It’s a common problem. Companies launch a LEAN improvement initiative, make progress, and then backslide. A year or two later they may be in a worse position than when they started the project. The problem, though, isn’t with LEAN. It’s with the sporadic nature of initiatives.
Achieving continuous improvement takes continuous effort. That means making improvements daily.
Continuous improvement begins with a broad vision, but is achieved by making small, incremental advances over time. For example, the broad vision may be to reach 99 percent damage-free delivery, but the first step is to determine the current damage rate and then to identify what goes wrong. Then develop a list of challenges and how they may be resolved. Address each issue, one at a time, and solve it before proceeding to the next challenge. That straightforward, incremental approach focuses efforts and helps link improvements to specific changes.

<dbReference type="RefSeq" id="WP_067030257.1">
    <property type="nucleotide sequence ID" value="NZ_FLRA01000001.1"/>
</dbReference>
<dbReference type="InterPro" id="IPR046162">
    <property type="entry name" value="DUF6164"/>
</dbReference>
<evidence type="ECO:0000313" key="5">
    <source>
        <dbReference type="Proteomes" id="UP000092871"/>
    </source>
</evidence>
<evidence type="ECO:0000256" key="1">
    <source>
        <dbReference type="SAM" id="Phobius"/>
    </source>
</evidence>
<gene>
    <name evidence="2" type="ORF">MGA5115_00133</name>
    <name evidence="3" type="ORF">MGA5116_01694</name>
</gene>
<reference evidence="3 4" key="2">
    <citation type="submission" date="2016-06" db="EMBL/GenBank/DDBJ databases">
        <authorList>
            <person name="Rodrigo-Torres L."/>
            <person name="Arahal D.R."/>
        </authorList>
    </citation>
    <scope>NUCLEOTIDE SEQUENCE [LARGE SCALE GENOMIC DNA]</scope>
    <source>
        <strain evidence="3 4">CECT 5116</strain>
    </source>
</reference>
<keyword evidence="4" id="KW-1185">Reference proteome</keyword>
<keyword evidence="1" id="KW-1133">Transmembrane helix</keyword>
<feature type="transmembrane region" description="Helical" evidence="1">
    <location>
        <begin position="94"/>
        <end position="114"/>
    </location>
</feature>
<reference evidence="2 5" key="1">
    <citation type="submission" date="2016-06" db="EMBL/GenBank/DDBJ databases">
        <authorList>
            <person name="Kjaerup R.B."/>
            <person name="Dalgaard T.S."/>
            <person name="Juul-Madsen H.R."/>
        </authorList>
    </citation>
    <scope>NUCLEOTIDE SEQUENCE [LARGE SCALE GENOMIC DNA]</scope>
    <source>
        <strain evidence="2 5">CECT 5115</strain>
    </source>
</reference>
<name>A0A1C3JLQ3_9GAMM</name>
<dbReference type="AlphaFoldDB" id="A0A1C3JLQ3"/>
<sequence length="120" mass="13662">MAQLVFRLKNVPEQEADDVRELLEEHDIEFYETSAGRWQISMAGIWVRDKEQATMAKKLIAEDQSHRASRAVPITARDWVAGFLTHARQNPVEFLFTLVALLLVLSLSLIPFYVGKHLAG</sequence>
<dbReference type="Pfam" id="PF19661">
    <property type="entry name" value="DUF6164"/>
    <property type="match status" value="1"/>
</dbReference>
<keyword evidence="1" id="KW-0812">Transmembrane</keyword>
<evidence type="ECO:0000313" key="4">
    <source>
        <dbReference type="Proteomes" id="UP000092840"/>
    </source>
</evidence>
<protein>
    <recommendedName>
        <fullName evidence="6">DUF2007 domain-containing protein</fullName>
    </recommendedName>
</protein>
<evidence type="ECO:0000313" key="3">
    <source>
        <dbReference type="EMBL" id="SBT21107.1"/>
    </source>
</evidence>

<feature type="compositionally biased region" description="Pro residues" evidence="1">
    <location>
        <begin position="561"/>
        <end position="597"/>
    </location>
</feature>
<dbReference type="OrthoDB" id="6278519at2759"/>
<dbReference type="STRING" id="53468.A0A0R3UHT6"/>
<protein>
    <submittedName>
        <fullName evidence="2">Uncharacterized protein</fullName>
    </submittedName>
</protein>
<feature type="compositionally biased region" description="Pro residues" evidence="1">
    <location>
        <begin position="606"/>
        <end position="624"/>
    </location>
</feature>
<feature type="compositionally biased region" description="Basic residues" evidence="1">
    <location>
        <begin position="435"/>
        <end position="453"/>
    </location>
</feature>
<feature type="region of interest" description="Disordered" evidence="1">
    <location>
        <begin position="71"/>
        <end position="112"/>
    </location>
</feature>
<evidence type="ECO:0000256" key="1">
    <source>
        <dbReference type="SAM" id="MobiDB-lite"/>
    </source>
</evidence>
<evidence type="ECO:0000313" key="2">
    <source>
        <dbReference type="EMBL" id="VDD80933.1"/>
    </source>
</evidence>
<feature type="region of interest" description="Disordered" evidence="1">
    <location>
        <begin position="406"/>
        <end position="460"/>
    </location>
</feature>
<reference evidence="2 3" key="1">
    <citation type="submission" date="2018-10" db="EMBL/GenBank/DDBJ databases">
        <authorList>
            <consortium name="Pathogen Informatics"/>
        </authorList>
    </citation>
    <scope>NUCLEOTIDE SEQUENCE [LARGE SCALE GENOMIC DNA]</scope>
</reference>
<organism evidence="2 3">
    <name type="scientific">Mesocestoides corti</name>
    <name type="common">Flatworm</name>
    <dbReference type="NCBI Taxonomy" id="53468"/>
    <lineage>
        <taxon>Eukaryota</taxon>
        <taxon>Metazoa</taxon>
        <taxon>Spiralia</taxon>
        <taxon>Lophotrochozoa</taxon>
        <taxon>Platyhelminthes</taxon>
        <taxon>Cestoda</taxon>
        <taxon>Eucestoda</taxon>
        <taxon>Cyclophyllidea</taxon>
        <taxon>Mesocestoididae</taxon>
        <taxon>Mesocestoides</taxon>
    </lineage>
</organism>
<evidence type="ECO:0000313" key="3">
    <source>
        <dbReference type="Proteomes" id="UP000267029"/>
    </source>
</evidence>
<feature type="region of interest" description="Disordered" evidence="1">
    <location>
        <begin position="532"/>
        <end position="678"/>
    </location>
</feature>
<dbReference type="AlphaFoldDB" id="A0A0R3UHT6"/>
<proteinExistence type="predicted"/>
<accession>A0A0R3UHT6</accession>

Data monitoring and analysis can play a big part in fostering continuous improvement throughout the supply chain. A broad program of monitoring and analysis not only identifies what happens to individual shipments, but also helps uncover patterns among hundreds or thousands of shipments. Root causes analyses based upon this real-world data helps you drill down, determining, for example, whether one type of packaging is better than another or whether one transfer location has problems. Therefore, you can deploy the best strategies more widely and fix those that have problems, ensuring the steady improvement of your supply chain.
To learn more about how monitoring can help you continually improve your supply chain, contact ShockWatch.